Vietnam Continued

Vietnam is definitely the land of “Things on Bikes”. Here is a man driving with over a dozen jackfruit attached to baskets on his scooter. These smelly but tasty fruits are incredibly dense and heavy.

Bananas are another common crop, hence their presence on scooters. The vast majority of people do not own cars, but scooters and/or bicycles. If you wander off of the main roads and into the alleys or deep into the countryside, you’ll find that many of the lanes are so narrow that a car couldn’t possibly fit on them.

Not only produce, but livestock, is carried around on scooters. Here is a man with a selection of chickens fastened to the back of his bike. I’ve also seen ducks, and even pigs, riding as passengers.

People even use their scooters as beds to nap during the hot hours of the day. I have no idea how they are able to maintain such balance.

This was taken from a pagoda in Dalat. Due to its mean facial expression, I think it is supposed to be a guard.

We also stopped by the Valley of Love in Dalat, a perfect place to take cheesy photos. For anyone who is interested, they host a fine selection of plastic big cats.

We traveled to Lak Lake one night to do a homestay in a longhouse. Upon arrival to the cafe that arranges these homestays, we discovered they had an elephant to the side. I think the elephants in this town are only used for tourists to ride into the lake.

In this small town, the animals definitely seem part of the community. Pigs, dogs and chickens graze around between the properties. While nice to look at during the day, they do make it hard to sleep at night, by constantly barking or crowing in the dark.

Many miles later, we made it down to the busy city of Saigon, or Ho Chi Minh City. Being the biggest city of Vietnam, it consequently seemed to hold the highest concentration of traffic. It is normal to find people driving the opposite way down one-way streets, on sidewalks, right into busy traffic, or anywhere a bike may possibly fit. Though it seems chaotic, traffic does go on like it does anywhere else. One just cannot drive the way they do in their home country while riding around in Saigon.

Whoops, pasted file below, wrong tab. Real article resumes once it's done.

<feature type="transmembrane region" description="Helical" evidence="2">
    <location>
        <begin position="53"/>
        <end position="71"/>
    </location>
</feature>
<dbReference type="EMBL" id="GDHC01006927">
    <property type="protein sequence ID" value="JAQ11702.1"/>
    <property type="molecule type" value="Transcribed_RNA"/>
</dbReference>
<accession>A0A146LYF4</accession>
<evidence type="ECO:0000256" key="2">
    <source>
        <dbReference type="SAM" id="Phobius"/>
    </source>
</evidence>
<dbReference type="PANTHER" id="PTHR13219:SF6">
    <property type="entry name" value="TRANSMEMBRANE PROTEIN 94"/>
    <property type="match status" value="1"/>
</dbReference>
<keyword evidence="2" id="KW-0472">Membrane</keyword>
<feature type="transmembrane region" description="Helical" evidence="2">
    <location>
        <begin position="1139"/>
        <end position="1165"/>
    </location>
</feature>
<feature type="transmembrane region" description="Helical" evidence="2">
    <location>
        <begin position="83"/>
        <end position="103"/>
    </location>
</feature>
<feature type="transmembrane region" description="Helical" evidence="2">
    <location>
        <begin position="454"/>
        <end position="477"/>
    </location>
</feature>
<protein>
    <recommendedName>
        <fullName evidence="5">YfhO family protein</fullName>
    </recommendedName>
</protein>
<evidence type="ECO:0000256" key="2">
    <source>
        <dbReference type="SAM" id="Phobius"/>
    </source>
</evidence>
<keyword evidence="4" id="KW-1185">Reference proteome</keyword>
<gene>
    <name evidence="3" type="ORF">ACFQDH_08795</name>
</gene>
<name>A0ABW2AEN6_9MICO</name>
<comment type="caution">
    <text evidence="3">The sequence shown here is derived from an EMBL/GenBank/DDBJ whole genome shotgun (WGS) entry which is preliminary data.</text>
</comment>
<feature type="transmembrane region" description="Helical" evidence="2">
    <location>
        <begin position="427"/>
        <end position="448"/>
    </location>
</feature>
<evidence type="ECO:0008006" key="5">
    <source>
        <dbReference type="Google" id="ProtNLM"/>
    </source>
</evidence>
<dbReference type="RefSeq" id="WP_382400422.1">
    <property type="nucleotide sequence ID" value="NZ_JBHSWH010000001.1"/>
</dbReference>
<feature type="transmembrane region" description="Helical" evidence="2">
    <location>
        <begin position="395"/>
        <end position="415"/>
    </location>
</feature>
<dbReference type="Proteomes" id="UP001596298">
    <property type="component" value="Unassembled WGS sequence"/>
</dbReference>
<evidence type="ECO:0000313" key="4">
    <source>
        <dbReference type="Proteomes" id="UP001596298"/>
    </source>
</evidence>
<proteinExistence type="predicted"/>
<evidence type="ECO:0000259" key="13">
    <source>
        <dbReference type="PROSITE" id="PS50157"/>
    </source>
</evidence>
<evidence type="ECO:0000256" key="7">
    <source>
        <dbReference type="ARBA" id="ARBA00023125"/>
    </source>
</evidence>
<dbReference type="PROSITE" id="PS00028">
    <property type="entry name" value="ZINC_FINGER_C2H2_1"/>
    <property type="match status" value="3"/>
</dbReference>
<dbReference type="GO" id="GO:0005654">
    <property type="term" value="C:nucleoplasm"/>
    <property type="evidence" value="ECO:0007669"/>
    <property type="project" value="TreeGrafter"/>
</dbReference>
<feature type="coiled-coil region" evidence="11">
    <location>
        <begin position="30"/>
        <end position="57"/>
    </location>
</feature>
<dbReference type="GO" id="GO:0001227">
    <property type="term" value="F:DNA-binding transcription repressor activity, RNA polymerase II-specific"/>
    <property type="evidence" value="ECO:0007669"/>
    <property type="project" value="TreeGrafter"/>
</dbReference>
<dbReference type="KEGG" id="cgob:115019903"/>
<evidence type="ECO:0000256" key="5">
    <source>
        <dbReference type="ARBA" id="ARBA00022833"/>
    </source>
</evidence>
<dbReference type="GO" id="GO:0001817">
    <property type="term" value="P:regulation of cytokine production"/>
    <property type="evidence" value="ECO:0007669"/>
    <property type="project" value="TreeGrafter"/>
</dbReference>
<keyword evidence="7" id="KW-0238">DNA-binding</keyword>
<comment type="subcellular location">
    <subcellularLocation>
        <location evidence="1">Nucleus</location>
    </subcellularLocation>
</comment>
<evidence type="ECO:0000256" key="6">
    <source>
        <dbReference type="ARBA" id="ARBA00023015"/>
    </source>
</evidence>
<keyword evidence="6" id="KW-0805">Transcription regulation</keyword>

After a few days in this busy, crowded city, we decided to take a nature break and go check out a mangrove forest. This part of the country is the Mekong Delta, so all of the land is separated by small rivers, which requires taking a ferry from one point to another.

Once we got there, we wished we had a boat to go around, rather than a scooter.

Off the long, flat, paved road, we found one of the muddy paths leading into the depths of the mangrove forest. If you head down one of these, make sure you wear some sturdy hiking or rubber boots, as a few inches of mud will stick to your shoes.

We walked down this path until it got too muddy and slippery, and admired the sturdy, intricate roots that these trees stand from.

The wet mud on the ground is full of little holes that tiny crabs crawl into and out of. If you look closely (in the picture or in nature), you can spot a mudskipper. I don’t know if these creatures need to hide from many predators, but they certainly do embody a good camouflage tone for such an environment.

Vietnam So Far

First starting out in Vietnam, we were trying to figure out what to do. We were in the central coast of the country, and as Vietnam is a long, coastal country, we could either make a move north or south. That gave us some time to check out the tourist sites around us.

This is from Marble Mountain. It was full of caves, Buddhas and candles.

We went to Hoi An for a couple days, which was probably the most touristy place so far. We drove out to My Son from there, to check out some Cham ruins.

The ride there and back was full of rice fields.

We rented a scooter went up to Hue from there, and on the cloudy ride, this was on the way there.

In Hue, we bought a scooter from another foreigner, so we had to return the first one to Hoi An. So, I got to learn how to drive semi-automatic for the first time, in a foreign country, in the rain!